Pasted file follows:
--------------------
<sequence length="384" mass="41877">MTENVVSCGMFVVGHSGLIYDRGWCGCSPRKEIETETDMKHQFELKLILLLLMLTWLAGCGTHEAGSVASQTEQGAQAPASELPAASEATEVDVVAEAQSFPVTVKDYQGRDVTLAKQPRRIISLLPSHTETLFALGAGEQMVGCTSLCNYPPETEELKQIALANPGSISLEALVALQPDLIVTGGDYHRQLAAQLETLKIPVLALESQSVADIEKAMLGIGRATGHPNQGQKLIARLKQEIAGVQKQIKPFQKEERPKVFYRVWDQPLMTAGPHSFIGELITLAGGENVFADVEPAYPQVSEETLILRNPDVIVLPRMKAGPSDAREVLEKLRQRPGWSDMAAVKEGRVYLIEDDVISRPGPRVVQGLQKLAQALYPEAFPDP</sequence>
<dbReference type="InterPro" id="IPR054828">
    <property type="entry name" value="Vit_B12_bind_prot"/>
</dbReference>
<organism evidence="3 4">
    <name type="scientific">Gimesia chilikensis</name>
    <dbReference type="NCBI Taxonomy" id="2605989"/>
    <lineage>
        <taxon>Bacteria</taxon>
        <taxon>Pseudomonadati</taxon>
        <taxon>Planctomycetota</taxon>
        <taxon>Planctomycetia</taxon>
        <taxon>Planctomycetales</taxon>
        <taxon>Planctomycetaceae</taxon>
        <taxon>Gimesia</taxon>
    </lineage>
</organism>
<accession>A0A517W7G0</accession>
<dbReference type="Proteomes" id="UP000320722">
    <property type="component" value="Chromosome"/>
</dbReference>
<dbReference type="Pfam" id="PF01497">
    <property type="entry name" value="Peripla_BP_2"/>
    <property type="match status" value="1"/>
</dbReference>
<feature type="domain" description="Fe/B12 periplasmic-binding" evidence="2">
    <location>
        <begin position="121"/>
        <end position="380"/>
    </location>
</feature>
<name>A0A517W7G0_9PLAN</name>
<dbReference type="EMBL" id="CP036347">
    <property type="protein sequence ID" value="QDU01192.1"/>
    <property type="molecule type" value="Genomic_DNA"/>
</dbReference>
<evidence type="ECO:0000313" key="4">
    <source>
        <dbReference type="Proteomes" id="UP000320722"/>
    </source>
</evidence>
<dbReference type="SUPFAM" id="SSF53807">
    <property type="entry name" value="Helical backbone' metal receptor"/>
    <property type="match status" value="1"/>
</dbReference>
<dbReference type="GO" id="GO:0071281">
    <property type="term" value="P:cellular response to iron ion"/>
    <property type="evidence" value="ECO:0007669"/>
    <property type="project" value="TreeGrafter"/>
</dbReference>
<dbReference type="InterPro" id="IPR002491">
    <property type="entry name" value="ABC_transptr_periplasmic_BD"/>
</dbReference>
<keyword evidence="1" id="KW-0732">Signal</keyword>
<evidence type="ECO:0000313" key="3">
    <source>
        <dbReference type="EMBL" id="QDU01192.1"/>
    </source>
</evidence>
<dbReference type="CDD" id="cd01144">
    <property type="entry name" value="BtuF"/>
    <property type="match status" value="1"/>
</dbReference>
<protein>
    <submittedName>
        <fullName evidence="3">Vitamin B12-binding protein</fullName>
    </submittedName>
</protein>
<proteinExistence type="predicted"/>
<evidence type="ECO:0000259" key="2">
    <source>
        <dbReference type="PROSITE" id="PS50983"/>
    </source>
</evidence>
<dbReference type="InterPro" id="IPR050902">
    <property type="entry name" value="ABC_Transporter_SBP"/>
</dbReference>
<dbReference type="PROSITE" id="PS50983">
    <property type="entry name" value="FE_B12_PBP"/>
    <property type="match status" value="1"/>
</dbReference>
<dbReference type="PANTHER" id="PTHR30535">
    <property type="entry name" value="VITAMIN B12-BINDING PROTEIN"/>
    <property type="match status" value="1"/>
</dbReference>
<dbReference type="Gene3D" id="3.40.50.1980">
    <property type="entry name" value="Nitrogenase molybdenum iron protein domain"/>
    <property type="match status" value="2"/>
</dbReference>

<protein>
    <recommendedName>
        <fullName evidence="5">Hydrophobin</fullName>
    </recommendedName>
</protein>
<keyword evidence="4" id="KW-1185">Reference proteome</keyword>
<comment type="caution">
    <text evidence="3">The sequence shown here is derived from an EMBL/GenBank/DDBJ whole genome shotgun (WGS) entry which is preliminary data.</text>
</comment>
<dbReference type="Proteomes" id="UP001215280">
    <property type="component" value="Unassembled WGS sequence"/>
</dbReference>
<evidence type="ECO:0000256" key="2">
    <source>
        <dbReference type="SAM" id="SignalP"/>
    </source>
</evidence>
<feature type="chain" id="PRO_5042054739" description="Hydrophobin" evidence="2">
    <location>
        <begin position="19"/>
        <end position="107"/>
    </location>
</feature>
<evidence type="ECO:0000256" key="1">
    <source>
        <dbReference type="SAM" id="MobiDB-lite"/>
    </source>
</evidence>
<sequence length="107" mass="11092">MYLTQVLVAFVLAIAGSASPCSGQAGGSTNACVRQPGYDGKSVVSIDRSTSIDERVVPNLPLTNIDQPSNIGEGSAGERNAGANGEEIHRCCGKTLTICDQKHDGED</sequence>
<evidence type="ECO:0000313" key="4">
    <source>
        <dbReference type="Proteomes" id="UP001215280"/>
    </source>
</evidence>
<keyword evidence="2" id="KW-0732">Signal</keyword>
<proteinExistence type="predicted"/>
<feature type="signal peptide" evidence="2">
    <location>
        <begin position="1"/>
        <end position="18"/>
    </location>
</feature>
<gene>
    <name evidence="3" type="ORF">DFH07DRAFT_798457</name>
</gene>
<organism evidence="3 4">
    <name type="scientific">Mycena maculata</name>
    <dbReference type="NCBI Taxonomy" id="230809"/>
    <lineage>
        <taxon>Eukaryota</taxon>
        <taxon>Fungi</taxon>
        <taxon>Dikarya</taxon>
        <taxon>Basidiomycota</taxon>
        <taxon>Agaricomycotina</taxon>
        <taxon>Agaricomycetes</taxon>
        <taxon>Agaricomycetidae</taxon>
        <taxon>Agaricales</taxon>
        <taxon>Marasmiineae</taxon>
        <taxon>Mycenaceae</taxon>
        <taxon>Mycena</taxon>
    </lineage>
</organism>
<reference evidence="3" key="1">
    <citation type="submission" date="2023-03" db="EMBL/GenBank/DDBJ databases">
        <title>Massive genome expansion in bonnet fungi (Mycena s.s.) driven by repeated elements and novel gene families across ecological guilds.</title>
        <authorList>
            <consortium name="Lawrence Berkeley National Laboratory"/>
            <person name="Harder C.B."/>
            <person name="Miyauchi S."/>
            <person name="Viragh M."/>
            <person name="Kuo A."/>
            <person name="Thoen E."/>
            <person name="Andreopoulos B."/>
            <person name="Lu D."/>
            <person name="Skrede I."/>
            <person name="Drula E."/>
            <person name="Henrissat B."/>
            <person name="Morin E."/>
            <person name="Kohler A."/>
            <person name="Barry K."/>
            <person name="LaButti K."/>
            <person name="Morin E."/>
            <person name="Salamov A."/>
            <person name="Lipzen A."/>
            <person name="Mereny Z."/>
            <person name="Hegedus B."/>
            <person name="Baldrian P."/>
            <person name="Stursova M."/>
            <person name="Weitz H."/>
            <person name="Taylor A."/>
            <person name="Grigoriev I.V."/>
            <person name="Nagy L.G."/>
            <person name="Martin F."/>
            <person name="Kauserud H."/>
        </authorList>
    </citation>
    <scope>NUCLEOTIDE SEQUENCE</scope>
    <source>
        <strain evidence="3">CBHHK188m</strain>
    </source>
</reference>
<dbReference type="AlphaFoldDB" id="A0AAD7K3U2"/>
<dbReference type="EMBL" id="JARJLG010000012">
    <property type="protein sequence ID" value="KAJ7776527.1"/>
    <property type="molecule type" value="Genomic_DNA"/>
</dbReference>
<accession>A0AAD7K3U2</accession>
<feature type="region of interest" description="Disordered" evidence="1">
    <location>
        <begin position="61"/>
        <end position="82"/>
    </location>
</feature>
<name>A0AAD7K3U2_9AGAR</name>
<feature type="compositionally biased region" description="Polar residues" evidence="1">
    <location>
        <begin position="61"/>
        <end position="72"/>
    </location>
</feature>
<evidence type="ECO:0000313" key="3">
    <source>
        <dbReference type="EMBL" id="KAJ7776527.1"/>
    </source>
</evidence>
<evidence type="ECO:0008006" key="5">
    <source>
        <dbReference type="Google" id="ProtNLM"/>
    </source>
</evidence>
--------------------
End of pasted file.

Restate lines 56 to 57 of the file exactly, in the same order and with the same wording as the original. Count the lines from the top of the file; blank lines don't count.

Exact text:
    <source>
        <dbReference type="EMBL" id="QDU01192.1"/>